Review: Nobody Passes Perfectly
A film review from super-fantastic new Gaelick writer, Sinéad
What happens if your gender doesn’t match your body? And what happens if you decide to fix that? In Nobody Passes Perfectly, Saskia Bisp films two people, Erik Hansen and Tomka Weiss, who are figuring out the answers to that very question.
Bisp allows the two men to tell their own story, without any voiceover interference, or questions. Instead, the conversations are permitted to flow naturally, which lends an air of credence to the film.
There is a sense that we are truly getting a glimpse into how it feels to not fit the gender binary, and the fears and consequences of transitioning. Though the settings for each scene are obviously contrived for the camera, it never feels forced; the audience never feels like anybody is acting.
In this together
Tomka has only just started transitioning, and he and his girlfriend wonder how their relationship dynamic will change, now that he is becoming a man. Their conversations about how different things will be, and their fears that they won’t succeed, are beautifully interspersed with shots of them swimming together, or more accurately dancing underwater. This is a couple which is very much in love, and their discussions are real, honest, and totally compelling.
Tomka also has several Trans* friends, and we see them talk about their experience of gender, and how none of them feel the same way about it. The conversations they have are enlightening, and it is refreshing to see nobody say they are ‘trapped in the wrong body’, or that they ‘played with boys toys as a child’.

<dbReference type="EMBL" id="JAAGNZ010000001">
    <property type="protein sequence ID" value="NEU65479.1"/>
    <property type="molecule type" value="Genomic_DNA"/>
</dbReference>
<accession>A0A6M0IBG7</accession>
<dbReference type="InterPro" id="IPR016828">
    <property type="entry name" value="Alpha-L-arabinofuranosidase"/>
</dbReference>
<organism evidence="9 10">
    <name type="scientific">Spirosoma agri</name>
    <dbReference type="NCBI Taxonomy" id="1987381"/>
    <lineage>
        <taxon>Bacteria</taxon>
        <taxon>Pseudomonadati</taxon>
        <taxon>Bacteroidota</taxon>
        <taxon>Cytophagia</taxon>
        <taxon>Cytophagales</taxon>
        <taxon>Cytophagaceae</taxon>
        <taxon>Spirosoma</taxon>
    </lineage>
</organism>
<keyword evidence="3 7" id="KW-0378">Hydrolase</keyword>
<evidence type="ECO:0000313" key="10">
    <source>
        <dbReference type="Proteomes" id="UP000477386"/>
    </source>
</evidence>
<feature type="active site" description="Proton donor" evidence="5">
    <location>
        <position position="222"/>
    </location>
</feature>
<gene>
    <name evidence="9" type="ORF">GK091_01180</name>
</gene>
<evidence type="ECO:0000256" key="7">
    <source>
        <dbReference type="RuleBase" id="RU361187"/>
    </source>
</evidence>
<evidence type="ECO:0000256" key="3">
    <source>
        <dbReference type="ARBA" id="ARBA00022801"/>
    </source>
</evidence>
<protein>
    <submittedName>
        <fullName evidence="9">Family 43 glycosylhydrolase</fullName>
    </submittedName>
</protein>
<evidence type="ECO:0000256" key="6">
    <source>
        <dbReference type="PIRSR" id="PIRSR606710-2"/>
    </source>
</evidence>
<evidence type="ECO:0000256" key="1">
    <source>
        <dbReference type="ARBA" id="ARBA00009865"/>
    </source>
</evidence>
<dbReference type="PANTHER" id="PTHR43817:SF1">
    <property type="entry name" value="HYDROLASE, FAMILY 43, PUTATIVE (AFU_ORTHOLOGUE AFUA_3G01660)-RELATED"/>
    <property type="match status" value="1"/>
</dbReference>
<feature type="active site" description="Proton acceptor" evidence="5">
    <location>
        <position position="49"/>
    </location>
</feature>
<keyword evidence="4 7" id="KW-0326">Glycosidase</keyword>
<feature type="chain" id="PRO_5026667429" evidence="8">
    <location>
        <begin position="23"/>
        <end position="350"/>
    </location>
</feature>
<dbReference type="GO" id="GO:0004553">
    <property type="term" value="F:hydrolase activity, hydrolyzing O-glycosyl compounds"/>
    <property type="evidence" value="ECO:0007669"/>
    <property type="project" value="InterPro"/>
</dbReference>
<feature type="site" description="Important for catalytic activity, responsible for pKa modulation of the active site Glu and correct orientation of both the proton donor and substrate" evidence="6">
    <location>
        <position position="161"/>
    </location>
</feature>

Trans and happy
One man says he feels not like a man, but like a Trans*man, and that he is happy that way. The people in this documentary are not giving a trans*-101 talk, they are not trying to simplify the process down so that everyone in the audience can understand, rather they are voicing their own experiences and thus present a much more radical view of gender than we are normally allowed to see.
Erik’s time on screen is divided between a dinner he is sharing with a cis, straight friend, and various scenes of him bathing. Their discussion of masculinity in general is very interesting to watch, as both men try to piece together what it is that really makes a man, and find that neither of them are actually very sure about the answer.
Though the film ends with us wanting more, and wishing that perhaps Bisp had interjected for clarification at certain points, this documentary stands as a genuine, thought provoking piece of trans cinema, managing to ask tough questions while never once becomes depressing. Nobody Passes Perfectly is outstanding, and will give any viewer something to think about long after the final credits have rolled.
Nobody Passes Perfectly is available from Busk Films, a site that allows you to download and watch films for as little as €3.
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